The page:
• Civility Begins With Clear Expectations

      Bonham, Elizabeth; Bonham, Elizabeth
      Topic/Problem statement: Incivility is a phenomenon found in many contexts (Phillips, 2016), including the classroom. Incivility is a disregard and insolence for others, causing an atmosphere of disrespect, conflict, and stress whereas civility is an authentic respect for others requiring time, presence, engagement, and intention to seek common ground (Clark, 2018). Online learning can breed an anonymous platform for rude behavior. Setting expectations of appropriate behavior and communication sets the stage for a safe classroom. Context: NURS 602, Evidence Based Practice for Advanced Nursing, is one of the first courses of the core curriculum in the Masters of Science in Nursing Program and delivered online. Two course objectives relate to engaging in civil, professional, and collaborative teams…. that improve patient care outcomes and to demonstrate effective leadership and interpersonal collaboration. Module learning objectives include demonstrating effective teamwork to manage conflict and problematic behavior and apply collaborative principles in small group work. Approach: As an initial assignment, students read an article by Dr Molly Worthen (2017) professor at the University of North Carolina Chapel Hill. Her article informs students what is appropriate classroom communication behavior. Using discussion board in Blackboard, students write a 150-200 word response to the article citing one other scholarly reference and then read and respond to at least one other students posting. All aspects of these points are included in a posting that gets full credit: Provides professional, insightful response that relates directly to the topic of the article; provides one scholarly reference which supports response; responds to at least one other student’s posting; and uses correct language conventions (i.e. spelling, APA formatting). Reflection/Discussion: Students appreciated reading the article but were surprised they were asked to do so. Their reason was that incivility was not an issue in their view but with further reflection realized the helpfulness of the assignment for setting the tone of the class. Students discussed the deconstruction of civil communication beginning in elementary school and actually lamented the demise of polite conversation. Students do a large amount of course assignments in NURS602 via small groups and find that this early assignment facilitates civil communication. This assignment is easily replicable for faculty in other disciplines and courses to raise student sensitivity of civility using discussion board technology. References: Clark, C. (2017). Sustaining civility in nursing education, 2nd ed. Indianapolis, IN: STTI Honor Society of Nursing. Phillips, J. (2016). Workplace violence against health care workers in the United States. The New England Journal of Medicine, 374(17), 1661-69. Worthen, M. (2017). U Can't Talk to Ur Professor Like This. New York Times, May 13, 2017.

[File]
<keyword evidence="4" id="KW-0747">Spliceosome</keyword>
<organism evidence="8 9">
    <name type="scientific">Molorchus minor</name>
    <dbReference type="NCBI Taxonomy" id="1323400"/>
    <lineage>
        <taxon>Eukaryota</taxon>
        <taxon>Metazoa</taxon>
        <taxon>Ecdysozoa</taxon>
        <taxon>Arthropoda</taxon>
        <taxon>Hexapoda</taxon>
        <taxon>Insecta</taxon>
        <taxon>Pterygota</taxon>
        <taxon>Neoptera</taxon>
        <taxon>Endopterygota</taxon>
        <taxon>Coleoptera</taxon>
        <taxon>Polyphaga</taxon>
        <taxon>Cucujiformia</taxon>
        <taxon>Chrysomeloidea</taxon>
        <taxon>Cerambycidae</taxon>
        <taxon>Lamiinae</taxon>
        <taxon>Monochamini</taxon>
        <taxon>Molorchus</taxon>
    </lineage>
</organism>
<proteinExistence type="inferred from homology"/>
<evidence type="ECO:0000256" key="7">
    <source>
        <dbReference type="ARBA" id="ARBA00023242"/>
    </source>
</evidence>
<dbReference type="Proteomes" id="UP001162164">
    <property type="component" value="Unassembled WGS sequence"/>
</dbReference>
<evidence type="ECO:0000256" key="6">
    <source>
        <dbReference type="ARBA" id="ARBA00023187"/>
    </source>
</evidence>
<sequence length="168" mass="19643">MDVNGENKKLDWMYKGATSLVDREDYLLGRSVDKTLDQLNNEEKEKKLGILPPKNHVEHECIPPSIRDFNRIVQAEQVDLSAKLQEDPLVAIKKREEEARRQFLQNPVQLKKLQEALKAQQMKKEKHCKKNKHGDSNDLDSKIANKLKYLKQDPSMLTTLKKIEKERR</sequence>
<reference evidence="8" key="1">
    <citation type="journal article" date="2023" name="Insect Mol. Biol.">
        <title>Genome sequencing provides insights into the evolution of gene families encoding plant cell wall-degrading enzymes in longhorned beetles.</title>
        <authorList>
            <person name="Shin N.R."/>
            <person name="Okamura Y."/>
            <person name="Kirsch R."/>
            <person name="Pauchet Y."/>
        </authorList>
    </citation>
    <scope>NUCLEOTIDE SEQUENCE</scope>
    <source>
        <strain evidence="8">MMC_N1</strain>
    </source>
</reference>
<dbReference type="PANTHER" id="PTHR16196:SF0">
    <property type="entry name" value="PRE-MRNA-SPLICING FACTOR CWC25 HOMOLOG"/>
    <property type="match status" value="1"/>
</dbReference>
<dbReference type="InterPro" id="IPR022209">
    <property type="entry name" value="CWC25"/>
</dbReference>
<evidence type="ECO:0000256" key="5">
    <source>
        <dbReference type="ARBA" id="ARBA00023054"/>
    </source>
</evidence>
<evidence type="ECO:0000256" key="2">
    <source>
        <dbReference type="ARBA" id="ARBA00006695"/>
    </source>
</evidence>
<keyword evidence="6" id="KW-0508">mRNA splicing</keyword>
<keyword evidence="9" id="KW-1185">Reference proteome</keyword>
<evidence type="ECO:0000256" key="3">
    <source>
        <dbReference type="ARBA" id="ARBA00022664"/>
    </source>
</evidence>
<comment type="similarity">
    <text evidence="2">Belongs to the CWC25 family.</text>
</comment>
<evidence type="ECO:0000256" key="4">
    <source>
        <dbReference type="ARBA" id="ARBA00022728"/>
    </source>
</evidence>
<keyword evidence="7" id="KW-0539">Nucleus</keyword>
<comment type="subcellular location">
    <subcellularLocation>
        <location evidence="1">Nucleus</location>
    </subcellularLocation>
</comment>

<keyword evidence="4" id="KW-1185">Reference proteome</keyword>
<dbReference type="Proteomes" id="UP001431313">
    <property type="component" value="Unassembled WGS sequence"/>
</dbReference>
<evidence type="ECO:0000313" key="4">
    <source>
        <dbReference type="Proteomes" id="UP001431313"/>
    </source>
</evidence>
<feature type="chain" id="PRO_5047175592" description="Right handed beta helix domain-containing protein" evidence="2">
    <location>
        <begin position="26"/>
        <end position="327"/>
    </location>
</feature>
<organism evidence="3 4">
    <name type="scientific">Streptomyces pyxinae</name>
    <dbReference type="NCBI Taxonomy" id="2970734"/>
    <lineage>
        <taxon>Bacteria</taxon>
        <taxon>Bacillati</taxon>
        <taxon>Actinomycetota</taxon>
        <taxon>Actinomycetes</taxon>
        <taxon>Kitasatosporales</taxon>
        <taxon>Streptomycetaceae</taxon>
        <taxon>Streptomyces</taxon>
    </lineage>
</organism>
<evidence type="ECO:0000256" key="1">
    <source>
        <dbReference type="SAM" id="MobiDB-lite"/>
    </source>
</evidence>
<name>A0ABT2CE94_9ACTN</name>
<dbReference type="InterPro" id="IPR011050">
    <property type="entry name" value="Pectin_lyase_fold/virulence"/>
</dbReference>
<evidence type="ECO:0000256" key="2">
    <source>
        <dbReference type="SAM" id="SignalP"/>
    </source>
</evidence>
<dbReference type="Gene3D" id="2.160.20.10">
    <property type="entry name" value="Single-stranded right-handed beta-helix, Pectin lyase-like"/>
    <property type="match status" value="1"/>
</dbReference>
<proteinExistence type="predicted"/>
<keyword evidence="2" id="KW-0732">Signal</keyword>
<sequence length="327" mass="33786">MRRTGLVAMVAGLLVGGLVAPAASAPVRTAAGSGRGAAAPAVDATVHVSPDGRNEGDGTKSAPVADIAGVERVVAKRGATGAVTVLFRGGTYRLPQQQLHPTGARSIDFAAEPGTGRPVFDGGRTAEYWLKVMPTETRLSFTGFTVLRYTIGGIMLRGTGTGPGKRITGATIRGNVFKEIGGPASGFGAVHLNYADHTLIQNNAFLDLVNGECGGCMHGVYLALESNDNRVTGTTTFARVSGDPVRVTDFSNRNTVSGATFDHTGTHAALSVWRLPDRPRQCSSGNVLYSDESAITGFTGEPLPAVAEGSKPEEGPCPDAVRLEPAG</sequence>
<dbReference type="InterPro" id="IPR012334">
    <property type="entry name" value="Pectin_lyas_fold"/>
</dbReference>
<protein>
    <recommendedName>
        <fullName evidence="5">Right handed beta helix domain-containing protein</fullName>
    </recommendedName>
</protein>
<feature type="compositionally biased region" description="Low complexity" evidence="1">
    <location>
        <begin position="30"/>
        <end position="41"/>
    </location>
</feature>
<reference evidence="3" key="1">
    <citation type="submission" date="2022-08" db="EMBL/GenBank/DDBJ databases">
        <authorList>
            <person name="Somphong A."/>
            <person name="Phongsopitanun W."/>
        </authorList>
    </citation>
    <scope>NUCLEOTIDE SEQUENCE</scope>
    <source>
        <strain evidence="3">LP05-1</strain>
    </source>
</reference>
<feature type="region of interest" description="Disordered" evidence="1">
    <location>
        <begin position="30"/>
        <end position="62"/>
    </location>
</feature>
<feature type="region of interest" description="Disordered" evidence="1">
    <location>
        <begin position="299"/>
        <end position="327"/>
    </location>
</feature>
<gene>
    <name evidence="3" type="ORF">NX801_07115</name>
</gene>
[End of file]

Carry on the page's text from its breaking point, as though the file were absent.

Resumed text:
• The Implementation of an Interdisciplinary Faculty Learning Community

      Bonham, Elizabeth; Popescu-Sandu, Oana
      Problem Statement: Since real life problems are not confined to single disciplines, faculty need to become facilitators that model interdisciplinary dialogue at the level of course design and delivery, through collaboration with other faculty, or/and through engaging in interdisciplinary problem-solving in their own teaching. Context: A faculty learning community model was used (Cox, 2004). The beginning dialogue occurred monthly on campus during the fall semester with a voluntary, self selected group of USI faculty. Initially 16 people representing seven (7) disciplines expressed interest. Members were asked to commit to attend 75% of the meetings. Approach: An interactive face to face discussion was facilitated by two faculty and enhanced with articles (Lyall, et al, 2015; Woods, 2007) and online discussions. A FLC Blackboard site served as a platform to continue online discussions that began en face. Results: Discussions focused on what faculty want their students to know, i.e. writing skills, and how skills transcend disciplines. Group members are committed to the notion and importance of interdisciplinary practice and are exploring how that might happen at USI. Looking at university structures already in place such as the Honors Program, faculty discussions are exploring ways to implement an interdisciplinary model. Reflection/Discussion: Faculty discussions are aimed at creating common ground concerning definitions of interdisciplinarity in theory and practice as well as exploring ways to implement an interdisciplinary model based on a set of researched best practices. In a mutually constructed evaluation of the Interdisciplinary FLC, faculty will decide what the next steps are.